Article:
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Bali nine executions: What now for Australia and Indonesia?

The fallout between the two countries has started. Following the executions of Andrew Chan and Myuran Sukumaran, Indonesia has come under attack from the UN, and especially Australia.  Australia has retaliated by recalling their ambassador Paul Grigson, and it seems certain that foreign aid to Indonesia will be slashed considerably. On the internet, thousands of Australian social justice advocates have sworn to never visit Indonesia again, culminating in the boycott Indonesia campaign.

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The importance of trade relations between Australia and Indonesia

If you have been following the news lately, there have been growing tensions between Australia and Indonesia as two Australian citizens, Andrew Chan and Myuran Sukumaran are facing execution for smuggling drugs. A diplomatic visit to Indonesia by our trade minister, Andrew Robb, has already been cancelled and there have been suggestions by Indonesians and Australians alike to sever trade relations between the countries, while some Australians plan to boycott travel to Bali. With regard to trade, how important is Australia to Indonesia, and vice versa? Do the two nations significantly trade with each other? Let’s find out.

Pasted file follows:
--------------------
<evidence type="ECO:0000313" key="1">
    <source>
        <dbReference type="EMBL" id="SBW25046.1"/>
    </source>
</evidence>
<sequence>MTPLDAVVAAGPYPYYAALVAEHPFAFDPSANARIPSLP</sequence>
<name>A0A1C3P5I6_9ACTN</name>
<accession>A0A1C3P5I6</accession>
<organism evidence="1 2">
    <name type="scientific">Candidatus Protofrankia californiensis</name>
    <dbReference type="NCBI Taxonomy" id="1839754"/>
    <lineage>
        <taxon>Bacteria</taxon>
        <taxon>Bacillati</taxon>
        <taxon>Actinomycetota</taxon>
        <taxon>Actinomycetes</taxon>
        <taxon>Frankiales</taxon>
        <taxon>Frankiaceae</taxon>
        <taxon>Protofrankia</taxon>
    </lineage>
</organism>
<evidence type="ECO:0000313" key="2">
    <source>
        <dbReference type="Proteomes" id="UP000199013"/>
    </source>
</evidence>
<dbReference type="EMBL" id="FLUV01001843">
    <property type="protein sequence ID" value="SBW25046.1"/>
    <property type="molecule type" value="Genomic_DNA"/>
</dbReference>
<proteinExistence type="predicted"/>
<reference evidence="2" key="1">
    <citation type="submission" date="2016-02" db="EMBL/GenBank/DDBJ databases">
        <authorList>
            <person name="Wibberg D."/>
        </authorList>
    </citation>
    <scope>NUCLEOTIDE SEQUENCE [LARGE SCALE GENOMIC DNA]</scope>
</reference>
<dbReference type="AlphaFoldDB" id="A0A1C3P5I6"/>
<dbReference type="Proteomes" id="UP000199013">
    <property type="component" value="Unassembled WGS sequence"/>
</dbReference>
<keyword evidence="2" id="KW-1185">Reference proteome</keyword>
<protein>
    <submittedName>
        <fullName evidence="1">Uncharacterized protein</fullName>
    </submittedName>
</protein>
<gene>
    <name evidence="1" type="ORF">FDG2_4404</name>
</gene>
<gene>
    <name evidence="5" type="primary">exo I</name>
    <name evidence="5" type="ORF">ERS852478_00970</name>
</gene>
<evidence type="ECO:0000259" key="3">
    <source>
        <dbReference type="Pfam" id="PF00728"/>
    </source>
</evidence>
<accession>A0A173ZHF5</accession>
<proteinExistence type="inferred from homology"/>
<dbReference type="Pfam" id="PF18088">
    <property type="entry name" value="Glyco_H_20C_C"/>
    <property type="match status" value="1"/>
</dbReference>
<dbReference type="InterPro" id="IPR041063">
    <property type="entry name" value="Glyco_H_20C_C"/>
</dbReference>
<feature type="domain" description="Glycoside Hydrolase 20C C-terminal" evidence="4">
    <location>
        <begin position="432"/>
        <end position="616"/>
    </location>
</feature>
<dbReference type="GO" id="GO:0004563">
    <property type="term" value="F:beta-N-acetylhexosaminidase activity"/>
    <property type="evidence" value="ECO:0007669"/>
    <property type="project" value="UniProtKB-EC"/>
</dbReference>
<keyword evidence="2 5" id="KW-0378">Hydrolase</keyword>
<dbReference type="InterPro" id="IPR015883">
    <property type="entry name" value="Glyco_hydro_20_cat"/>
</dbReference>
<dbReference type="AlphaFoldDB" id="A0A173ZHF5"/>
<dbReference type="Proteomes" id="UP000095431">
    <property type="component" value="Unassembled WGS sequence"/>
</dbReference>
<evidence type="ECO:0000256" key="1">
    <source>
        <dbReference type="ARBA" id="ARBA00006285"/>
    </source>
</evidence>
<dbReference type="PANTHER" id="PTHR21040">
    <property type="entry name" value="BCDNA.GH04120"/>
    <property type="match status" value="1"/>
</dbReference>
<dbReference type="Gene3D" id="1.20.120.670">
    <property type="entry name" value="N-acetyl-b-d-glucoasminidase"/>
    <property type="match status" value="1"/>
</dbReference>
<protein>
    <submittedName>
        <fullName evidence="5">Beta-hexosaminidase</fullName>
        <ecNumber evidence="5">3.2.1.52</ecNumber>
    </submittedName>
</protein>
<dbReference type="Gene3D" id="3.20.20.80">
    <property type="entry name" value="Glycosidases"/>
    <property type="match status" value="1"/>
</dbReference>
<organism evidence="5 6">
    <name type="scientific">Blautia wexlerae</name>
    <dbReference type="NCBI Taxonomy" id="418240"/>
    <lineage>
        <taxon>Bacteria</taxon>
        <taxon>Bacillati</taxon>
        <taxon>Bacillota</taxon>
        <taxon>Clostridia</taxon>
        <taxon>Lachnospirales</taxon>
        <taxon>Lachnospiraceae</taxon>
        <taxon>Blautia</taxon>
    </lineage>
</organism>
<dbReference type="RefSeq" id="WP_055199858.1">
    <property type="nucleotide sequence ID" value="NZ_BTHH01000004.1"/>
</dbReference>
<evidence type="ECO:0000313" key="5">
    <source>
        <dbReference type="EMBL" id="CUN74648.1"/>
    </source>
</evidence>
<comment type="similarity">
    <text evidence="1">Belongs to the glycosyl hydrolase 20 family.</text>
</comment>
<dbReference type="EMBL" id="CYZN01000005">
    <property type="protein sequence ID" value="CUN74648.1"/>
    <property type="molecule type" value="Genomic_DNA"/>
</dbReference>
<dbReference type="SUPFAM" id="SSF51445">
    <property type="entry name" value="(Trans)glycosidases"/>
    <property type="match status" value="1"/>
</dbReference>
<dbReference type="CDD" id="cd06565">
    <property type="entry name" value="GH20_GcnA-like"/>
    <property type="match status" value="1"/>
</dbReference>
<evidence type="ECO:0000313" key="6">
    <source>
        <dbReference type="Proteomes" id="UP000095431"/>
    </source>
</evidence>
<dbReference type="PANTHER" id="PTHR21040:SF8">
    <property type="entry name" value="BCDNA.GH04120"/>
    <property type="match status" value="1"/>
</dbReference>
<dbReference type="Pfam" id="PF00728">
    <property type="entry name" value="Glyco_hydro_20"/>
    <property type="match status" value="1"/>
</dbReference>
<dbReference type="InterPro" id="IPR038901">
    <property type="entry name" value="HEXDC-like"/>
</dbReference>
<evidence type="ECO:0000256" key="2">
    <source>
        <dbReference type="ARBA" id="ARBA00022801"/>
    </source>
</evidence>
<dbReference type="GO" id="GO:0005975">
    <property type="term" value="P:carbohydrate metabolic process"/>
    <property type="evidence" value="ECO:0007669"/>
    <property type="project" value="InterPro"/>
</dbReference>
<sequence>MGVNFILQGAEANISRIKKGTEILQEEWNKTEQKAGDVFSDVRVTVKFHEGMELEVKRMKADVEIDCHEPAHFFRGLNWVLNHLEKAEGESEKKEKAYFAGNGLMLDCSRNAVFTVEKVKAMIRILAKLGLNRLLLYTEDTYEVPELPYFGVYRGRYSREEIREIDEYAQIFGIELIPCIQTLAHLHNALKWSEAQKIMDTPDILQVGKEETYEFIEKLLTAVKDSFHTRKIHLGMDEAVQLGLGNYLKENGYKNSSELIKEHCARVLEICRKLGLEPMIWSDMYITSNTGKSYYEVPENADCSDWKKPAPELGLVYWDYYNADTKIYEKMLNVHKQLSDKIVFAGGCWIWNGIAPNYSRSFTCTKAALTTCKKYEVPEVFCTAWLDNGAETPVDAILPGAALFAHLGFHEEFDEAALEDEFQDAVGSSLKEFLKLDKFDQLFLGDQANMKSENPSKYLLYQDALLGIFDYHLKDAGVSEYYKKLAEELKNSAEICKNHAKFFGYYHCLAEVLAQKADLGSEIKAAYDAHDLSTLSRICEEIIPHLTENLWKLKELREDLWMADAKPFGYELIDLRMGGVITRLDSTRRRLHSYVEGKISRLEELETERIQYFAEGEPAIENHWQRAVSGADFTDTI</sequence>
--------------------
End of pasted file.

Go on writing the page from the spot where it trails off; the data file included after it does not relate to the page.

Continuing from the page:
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Move over BRICS, the “Next Eleven” has emerged

Twelve years after being named the next global economic powerhouses, the Brazilian, Russian, Indian, Chinese and South African governments, also known as the BRICS economies, have decided to embrace a de facto union, and had numerous economic meetings between the countries’ leaders. The group demands international attention. Brazil can offer the world enormous amounts of agricultural goods, China is the world’s second largest economy with a massive cheap labour force, India offers itself as a source of inexpensive intellectual resources, and Russia is now the world’s largest mineral exporter. The group are now considering making a formal alliance, following a meeting of all five countries in Durban.[1] Such a move would most likely create one of the world’s most powerful unions of the twenty-first century, and surely the most diverse we have seen thus far.

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The Politics and Economics of Aid

In delivering this year’s budget Treasurer Wayne Swan made the controversial decision to defer raising foreign aid to 0.5 per cent of Gross National Income, a commitment made by the Labor government. Instead, the budget included a modest increase of $300 million and foreign aid remains at 0.35 per cent of GNI. This announcement was met with criticism from the Greens and non-governmental organisations, many of whom receive funding through AusAid.

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